Comment


          • #6
            Thank you, bid.
            This last nine months, I didn't work because I cannot afford to put gas on my car and change the tires. I just did not have the means to go to work, so I stopped. I would not not stop if I have the means but this employer didn't pay me how can I support myself? Now, my family and friends are supporting us but I am so ashamed.
            As for the name of the company, I still have to ask my lawyer if I can divulge this.
            but anyways, I really appreciate your comments.
            Thanks.

            Comment


            • #7
              If I were not fired then you were employed for 9 months, working at home, without pay.

              If they did not pay you, then they also did not pay the IRS. You should ask your attorney to inform the IRS of unpaid taxes.

              Did they pay you for relocating? Did they refund your H-1B visa fees?

              If not, add these fees to their tab.

              If they did not refund you H-1B visa fees and the contract you signed with them is contingent on them obtaining a H-1B visa on your behalf, then your contract with your employer is null and void since you paid for your H-1B and the services of your employer. If this is the case, then you have hit the jackpot and you can charge them whatever you wish.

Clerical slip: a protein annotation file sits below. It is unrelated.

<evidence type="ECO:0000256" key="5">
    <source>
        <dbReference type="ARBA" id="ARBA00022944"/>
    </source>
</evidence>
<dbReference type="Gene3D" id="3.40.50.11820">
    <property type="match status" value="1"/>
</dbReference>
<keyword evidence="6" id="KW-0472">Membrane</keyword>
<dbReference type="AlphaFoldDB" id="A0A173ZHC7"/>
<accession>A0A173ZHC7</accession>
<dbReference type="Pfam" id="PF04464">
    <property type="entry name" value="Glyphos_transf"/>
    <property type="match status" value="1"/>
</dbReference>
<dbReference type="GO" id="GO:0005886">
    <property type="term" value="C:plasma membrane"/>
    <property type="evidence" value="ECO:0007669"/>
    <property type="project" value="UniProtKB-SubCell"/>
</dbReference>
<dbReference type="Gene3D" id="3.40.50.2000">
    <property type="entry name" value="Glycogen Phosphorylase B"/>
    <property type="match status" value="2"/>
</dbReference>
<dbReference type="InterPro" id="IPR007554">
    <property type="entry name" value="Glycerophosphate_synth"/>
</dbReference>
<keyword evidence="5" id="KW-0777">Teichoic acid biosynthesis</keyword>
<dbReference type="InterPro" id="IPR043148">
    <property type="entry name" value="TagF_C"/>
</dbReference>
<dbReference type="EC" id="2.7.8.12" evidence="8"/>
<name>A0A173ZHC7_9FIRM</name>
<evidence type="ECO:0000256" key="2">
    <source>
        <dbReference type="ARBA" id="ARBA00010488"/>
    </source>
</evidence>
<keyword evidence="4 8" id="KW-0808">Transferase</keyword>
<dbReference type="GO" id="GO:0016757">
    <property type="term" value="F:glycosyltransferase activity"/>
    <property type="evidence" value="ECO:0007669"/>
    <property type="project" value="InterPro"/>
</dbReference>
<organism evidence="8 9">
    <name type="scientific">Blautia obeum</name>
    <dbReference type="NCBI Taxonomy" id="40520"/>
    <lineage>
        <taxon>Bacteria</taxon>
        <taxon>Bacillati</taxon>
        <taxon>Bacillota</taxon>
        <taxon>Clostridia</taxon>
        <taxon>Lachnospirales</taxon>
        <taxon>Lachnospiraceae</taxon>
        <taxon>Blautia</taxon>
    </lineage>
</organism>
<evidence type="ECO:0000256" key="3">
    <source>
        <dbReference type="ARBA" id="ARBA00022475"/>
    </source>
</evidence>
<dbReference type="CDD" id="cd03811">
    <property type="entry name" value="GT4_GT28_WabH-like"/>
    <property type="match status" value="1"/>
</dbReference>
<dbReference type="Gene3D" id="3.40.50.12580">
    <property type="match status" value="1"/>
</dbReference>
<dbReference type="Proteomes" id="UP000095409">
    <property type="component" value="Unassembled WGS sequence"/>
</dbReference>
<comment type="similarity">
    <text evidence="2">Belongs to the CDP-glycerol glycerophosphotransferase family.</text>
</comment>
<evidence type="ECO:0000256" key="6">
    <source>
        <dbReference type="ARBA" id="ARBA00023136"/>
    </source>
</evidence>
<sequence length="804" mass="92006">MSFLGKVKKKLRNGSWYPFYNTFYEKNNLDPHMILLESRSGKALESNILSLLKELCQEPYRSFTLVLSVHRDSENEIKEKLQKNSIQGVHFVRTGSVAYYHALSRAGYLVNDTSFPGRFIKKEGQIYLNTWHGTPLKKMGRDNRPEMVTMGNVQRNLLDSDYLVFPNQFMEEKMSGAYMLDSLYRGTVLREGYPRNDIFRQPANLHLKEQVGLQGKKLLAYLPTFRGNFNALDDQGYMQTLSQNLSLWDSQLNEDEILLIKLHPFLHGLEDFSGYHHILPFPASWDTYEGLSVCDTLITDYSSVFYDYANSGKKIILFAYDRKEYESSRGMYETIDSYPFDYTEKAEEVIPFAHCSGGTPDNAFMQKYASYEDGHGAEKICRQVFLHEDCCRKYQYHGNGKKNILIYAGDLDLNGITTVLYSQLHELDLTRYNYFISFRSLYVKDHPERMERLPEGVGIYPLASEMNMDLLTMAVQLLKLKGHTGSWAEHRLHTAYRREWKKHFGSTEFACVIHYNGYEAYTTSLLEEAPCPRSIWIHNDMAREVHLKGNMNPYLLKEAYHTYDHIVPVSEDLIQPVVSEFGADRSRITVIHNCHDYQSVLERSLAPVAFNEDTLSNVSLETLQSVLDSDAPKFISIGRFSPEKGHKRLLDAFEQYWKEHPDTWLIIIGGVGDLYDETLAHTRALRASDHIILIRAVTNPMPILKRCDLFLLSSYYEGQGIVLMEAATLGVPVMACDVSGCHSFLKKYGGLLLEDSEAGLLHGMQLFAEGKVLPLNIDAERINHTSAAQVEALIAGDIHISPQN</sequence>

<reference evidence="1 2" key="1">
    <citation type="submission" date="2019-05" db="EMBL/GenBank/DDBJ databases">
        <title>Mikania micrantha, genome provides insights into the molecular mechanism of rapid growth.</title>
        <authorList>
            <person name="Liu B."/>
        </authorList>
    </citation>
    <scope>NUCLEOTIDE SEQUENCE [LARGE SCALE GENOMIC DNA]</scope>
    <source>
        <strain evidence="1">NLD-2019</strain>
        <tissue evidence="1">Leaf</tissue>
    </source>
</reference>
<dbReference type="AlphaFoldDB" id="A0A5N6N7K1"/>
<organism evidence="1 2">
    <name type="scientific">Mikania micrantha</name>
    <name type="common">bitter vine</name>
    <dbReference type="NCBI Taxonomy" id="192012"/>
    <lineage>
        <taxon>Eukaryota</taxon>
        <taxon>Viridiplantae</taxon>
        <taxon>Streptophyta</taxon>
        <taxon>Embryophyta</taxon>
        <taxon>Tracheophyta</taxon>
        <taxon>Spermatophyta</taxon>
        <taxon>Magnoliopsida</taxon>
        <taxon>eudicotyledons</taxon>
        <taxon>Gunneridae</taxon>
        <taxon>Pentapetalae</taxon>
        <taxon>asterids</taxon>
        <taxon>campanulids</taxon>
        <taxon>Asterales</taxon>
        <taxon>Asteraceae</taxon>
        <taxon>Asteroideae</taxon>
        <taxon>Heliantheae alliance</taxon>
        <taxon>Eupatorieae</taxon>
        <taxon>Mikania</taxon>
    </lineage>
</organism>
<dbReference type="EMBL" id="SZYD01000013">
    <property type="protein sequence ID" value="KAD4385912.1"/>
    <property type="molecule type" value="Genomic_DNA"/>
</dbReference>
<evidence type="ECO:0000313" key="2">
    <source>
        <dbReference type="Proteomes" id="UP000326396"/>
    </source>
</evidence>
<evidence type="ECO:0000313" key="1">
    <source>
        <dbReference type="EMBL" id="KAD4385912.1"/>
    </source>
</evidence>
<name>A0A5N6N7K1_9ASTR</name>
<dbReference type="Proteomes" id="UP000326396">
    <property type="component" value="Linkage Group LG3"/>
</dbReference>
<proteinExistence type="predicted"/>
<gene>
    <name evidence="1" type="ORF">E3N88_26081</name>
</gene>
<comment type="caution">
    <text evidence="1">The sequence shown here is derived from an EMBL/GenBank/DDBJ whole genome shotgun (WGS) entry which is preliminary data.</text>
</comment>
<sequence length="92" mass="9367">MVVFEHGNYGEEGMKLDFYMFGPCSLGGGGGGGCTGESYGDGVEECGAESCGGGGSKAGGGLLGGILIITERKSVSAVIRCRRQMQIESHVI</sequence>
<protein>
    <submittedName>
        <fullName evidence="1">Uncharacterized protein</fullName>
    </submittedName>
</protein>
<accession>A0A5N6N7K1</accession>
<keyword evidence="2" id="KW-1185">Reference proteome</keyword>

Also, ask your immigration attorney to inform DHS of this company at the appropriate time.

              If I were you, I would inform the BBB of this company at the appropriate time and set up a web site informing the public about the practices of this company (it is not defamation if it's the truth).

              Remember a company does not have to a member of the BBB for you report the company to the BBB.

              I would like to hear about your progress. My e-mail is mule_d-i-c-k_of_atlantic[AT]hotmail[DOT]com

              Remove the - from d-i-c-k. I had to put the - since they filter out d-i-c-k as a bad word.

              Comment


              • #8
                I think the advice is solid from a breach of contract point of view and garnering lost wages, but what about the immigration side? If you're no longer employed for the last 9 month, then you've been out of status for that long as well. Won't that be a problem during the hearing and such? You never know if they might retaliate and report you to USCIS. I know the court jurisdiction isn't gonna overlap with those of immigration's, but never hurt to be prepare for everything.

                Comment


                • #9
                  That is why I am scared. Although my lawyer said these:
                  "California law is explicit that immigration status is irrelevant
                  in a wage and hour claim. Further, the Immigration Service does not allow